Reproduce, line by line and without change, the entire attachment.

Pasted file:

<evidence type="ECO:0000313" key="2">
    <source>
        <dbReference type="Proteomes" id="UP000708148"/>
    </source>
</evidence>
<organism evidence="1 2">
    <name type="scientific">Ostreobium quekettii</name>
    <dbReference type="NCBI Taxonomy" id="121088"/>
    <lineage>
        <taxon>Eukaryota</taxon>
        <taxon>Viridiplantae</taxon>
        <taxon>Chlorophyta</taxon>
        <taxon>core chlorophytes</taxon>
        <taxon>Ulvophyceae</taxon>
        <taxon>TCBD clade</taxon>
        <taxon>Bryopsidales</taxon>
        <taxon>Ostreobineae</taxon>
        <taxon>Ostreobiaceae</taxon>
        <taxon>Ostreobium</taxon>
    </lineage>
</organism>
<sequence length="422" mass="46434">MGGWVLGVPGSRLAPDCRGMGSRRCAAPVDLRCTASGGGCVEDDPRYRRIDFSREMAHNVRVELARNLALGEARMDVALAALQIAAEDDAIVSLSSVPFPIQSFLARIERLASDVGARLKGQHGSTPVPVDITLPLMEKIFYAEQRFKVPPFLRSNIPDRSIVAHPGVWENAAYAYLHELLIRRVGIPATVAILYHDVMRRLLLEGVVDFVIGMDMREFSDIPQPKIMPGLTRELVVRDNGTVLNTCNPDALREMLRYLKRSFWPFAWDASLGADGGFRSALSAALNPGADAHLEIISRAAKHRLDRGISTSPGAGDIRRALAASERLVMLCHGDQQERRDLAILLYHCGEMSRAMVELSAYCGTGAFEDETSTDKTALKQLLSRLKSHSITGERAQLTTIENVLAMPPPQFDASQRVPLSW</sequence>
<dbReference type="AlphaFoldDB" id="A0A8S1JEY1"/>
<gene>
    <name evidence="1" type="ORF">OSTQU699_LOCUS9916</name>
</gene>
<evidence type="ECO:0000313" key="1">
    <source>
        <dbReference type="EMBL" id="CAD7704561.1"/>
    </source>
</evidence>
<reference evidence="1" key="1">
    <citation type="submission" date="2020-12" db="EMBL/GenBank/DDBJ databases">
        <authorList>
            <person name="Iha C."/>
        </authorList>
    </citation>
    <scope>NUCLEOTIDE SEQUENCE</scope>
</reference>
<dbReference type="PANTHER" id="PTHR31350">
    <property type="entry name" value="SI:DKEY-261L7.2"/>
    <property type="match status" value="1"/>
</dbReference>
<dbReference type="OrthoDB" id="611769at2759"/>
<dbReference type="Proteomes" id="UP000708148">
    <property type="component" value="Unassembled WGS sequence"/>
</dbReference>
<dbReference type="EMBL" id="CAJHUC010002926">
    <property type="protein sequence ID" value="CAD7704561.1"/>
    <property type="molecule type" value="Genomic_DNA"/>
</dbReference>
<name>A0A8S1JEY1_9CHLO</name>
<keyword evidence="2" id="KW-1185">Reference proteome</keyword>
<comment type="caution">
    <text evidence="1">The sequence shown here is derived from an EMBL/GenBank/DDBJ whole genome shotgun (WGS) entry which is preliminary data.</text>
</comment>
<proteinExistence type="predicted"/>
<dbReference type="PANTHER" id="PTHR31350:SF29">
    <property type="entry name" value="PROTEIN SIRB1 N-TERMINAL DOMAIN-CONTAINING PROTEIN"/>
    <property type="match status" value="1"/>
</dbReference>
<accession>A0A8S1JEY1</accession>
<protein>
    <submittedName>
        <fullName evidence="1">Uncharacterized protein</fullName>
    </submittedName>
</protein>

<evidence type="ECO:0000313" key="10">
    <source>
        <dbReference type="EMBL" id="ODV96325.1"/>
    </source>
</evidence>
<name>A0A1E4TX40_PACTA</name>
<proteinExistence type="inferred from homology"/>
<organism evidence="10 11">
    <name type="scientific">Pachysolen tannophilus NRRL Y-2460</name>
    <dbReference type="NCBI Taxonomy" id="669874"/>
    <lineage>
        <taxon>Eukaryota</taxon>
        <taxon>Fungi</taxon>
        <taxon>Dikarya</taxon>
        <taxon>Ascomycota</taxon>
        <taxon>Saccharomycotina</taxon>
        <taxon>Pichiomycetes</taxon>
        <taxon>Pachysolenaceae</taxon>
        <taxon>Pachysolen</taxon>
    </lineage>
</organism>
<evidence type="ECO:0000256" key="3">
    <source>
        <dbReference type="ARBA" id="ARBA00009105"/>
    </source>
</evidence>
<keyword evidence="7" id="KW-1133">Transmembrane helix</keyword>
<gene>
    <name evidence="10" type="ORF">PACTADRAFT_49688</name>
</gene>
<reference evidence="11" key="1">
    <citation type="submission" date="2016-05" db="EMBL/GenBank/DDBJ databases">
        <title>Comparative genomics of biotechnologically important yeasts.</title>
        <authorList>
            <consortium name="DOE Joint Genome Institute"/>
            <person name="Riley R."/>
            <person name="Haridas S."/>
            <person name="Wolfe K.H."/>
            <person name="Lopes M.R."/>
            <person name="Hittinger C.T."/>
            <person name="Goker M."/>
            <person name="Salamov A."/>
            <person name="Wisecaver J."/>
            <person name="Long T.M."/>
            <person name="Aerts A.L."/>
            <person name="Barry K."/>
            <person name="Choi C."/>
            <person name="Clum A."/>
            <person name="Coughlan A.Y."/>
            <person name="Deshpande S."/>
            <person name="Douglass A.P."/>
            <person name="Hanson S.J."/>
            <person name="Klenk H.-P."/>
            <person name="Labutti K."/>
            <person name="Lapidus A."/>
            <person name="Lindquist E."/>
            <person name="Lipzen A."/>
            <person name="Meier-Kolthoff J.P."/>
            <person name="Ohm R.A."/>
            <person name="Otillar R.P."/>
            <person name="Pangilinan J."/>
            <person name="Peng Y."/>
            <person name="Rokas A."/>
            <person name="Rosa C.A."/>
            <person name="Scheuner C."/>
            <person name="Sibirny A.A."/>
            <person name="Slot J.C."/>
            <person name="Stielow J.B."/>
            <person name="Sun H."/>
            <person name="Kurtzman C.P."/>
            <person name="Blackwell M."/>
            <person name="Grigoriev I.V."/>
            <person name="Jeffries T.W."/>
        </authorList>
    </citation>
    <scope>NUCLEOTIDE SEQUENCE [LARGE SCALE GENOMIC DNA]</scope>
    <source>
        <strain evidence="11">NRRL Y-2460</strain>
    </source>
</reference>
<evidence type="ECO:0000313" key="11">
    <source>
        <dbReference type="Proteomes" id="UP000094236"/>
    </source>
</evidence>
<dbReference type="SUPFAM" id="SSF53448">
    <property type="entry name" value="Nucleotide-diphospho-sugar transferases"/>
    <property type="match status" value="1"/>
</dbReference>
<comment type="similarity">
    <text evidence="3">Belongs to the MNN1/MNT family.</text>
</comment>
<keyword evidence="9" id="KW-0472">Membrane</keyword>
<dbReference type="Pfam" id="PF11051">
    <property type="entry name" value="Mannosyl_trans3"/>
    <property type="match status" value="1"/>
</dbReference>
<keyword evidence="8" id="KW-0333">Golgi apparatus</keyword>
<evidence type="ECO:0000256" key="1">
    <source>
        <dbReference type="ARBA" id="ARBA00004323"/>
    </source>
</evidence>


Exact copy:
<evidence type="ECO:0000313" key="2">
    <source>
        <dbReference type="Proteomes" id="UP000708148"/>
    </source>
</evidence>
<organism evidence="1 2">
    <name type="scientific">Ostreobium quekettii</name>
    <dbReference type="NCBI Taxonomy" id="121088"/>
    <lineage>
        <taxon>Eukaryota</taxon>
        <taxon>Viridiplantae</taxon>
        <taxon>Chlorophyta</taxon>
        <taxon>core chlorophytes</taxon>
        <taxon>Ulvophyceae</taxon>
        <taxon>TCBD clade</taxon>
        <taxon>Bryopsidales</taxon>
        <taxon>Ostreobineae</taxon>
        <taxon>Ostreobiaceae</taxon>
        <taxon>Ostreobium</taxon>
    </lineage>
</organism>
<sequence length="422" mass="46434">MGGWVLGVPGSRLAPDCRGMGSRRCAAPVDLRCTASGGGCVEDDPRYRRIDFSREMAHNVRVELARNLALGEARMDVALAALQIAAEDDAIVSLSSVPFPIQSFLARIERLASDVGARLKGQHGSTPVPVDITLPLMEKIFYAEQRFKVPPFLRSNIPDRSIVAHPGVWENAAYAYLHELLIRRVGIPATVAILYHDVMRRLLLEGVVDFVIGMDMREFSDIPQPKIMPGLTRELVVRDNGTVLNTCNPDALREMLRYLKRSFWPFAWDASLGADGGFRSALSAALNPGADAHLEIISRAAKHRLDRGISTSPGAGDIRRALAASERLVMLCHGDQQERRDLAILLYHCGEMSRAMVELSAYCGTGAFEDETSTDKTALKQLLSRLKSHSITGERAQLTTIENVLAMPPPQFDASQRVPLSW</sequence>
<dbReference type="AlphaFoldDB" id="A0A8S1JEY1"/>
<gene>
    <name evidence="1" type="ORF">OSTQU699_LOCUS9916</name>
</gene>
<evidence type="ECO:0000313" key="1">
    <source>
        <dbReference type="EMBL" id="CAD7704561.1"/>
    </source>
</evidence>
<reference evidence="1" key="1">
    <citation type="submission" date="2020-12" db="EMBL/GenBank/DDBJ databases">
        <authorList>
            <person name="Iha C."/>
        </authorList>
    </citation>
    <scope>NUCLEOTIDE SEQUENCE</scope>
</reference>
<dbReference type="PANTHER" id="PTHR31350">
    <property type="entry name" value="SI:DKEY-261L7.2"/>
    <property type="match status" value="1"/>
</dbReference>
<dbReference type="OrthoDB" id="611769at2759"/>
<dbReference type="Proteomes" id="UP000708148">
    <property type="component" value="Unassembled WGS sequence"/>
</dbReference>
<dbReference type="EMBL" id="CAJHUC010002926">
    <property type="protein sequence ID" value="CAD7704561.1"/>
    <property type="molecule type" value="Genomic_DNA"/>
</dbReference>
<name>A0A8S1JEY1_9CHLO</name>
<keyword evidence="2" id="KW-1185">Reference proteome</keyword>
<comment type="caution">
    <text evidence="1">The sequence shown here is derived from an EMBL/GenBank/DDBJ whole genome shotgun (WGS) entry which is preliminary data.</text>
</comment>
<proteinExistence type="predicted"/>
<dbReference type="PANTHER" id="PTHR31350:SF29">
    <property type="entry name" value="PROTEIN SIRB1 N-TERMINAL DOMAIN-CONTAINING PROTEIN"/>
    <property type="match status" value="1"/>
</dbReference>
<accession>A0A8S1JEY1</accession>
<protein>
    <submittedName>
        <fullName evidence="1">Uncharacterized protein</fullName>
    </submittedName>
</protein>

<evidence type="ECO:0000313" key="10">
    <source>
        <dbReference type="EMBL" id="ODV96325.1"/>
    </source>
</evidence>
<name>A0A1E4TX40_PACTA</name>
<proteinExistence type="inferred from homology"/>
<organism evidence="10 11">
    <name type="scientific">Pachysolen tannophilus NRRL Y-2460</name>
    <dbReference type="NCBI Taxonomy" id="669874"/>
    <lineage>
        <taxon>Eukaryota</taxon>
        <taxon>Fungi</taxon>
        <taxon>Dikarya</taxon>
        <taxon>Ascomycota</taxon>
        <taxon>Saccharomycotina</taxon>
        <taxon>Pichiomycetes</taxon>
        <taxon>Pachysolenaceae</taxon>
        <taxon>Pachysolen</taxon>
    </lineage>
</organism>
<evidence type="ECO:0000256" key="3">
    <source>
        <dbReference type="ARBA" id="ARBA00009105"/>
    </source>
</evidence>
<keyword evidence="7" id="KW-1133">Transmembrane helix</keyword>
<gene>
    <name evidence="10" type="ORF">PACTADRAFT_49688</name>
</gene>
<reference evidence="11" key="1">
    <citation type="submission" date="2016-05" db="EMBL/GenBank/DDBJ databases">
        <title>Comparative genomics of biotechnologically important yeasts.</title>
        <authorList>
            <consortium name="DOE Joint Genome Institute"/>
            <person name="Riley R."/>
            <person name="Haridas S."/>
            <person name="Wolfe K.H."/>
            <person name="Lopes M.R."/>
            <person name="Hittinger C.T."/>
            <person name="Goker M."/>
            <person name="Salamov A."/>
            <person name="Wisecaver J."/>
            <person name="Long T.M."/>
            <person name="Aerts A.L."/>
            <person name="Barry K."/>
            <person name="Choi C."/>
            <person name="Clum A."/>
            <person name="Coughlan A.Y."/>
            <person name="Deshpande S."/>
            <person name="Douglass A.P."/>
            <person name="Hanson S.J."/>
            <person name="Klenk H.-P."/>
            <person name="Labutti K."/>
            <person name="Lapidus A."/>
            <person name="Lindquist E."/>
            <person name="Lipzen A."/>
            <person name="Meier-Kolthoff J.P."/>
            <person name="Ohm R.A."/>
            <person name="Otillar R.P."/>
            <person name="Pangilinan J."/>
            <person name="Peng Y."/>
            <person name="Rokas A."/>
            <person name="Rosa C.A."/>
            <person name="Scheuner C."/>
            <person name="Sibirny A.A."/>
            <person name="Slot J.C."/>
            <person name="Stielow J.B."/>
            <person name="Sun H."/>
            <person name="Kurtzman C.P."/>
            <person name="Blackwell M."/>
            <person name="Grigoriev I.V."/>
            <person name="Jeffries T.W."/>
        </authorList>
    </citation>
    <scope>NUCLEOTIDE SEQUENCE [LARGE SCALE GENOMIC DNA]</scope>
    <source>
        <strain evidence="11">NRRL Y-2460</strain>
    </source>
</reference>
<evidence type="ECO:0000313" key="11">
    <source>
        <dbReference type="Proteomes" id="UP000094236"/>
    </source>
</evidence>
<dbReference type="SUPFAM" id="SSF53448">
    <property type="entry name" value="Nucleotide-diphospho-sugar transferases"/>
    <property type="match status" value="1"/>
</dbReference>
<comment type="similarity">
    <text evidence="3">Belongs to the MNN1/MNT family.</text>
</comment>
<keyword evidence="9" id="KW-0472">Membrane</keyword>
<dbReference type="Pfam" id="PF11051">
    <property type="entry name" value="Mannosyl_trans3"/>
    <property type="match status" value="1"/>
</dbReference>
<keyword evidence="8" id="KW-0333">Golgi apparatus</keyword>
<evidence type="ECO:0000256" key="1">
    <source>
        <dbReference type="ARBA" id="ARBA00004323"/>
    </source>
</evidence>